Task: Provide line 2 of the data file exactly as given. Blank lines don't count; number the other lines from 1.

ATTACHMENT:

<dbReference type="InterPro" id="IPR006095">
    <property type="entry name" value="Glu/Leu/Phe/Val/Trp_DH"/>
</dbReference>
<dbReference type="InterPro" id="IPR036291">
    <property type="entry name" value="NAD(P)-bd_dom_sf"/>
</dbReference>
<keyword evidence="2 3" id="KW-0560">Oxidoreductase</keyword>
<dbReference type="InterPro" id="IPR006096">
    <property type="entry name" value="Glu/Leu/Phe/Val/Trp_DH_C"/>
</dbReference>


    <property type="entry name" value="Glu/Leu/Phe/Val/Trp_DH"/>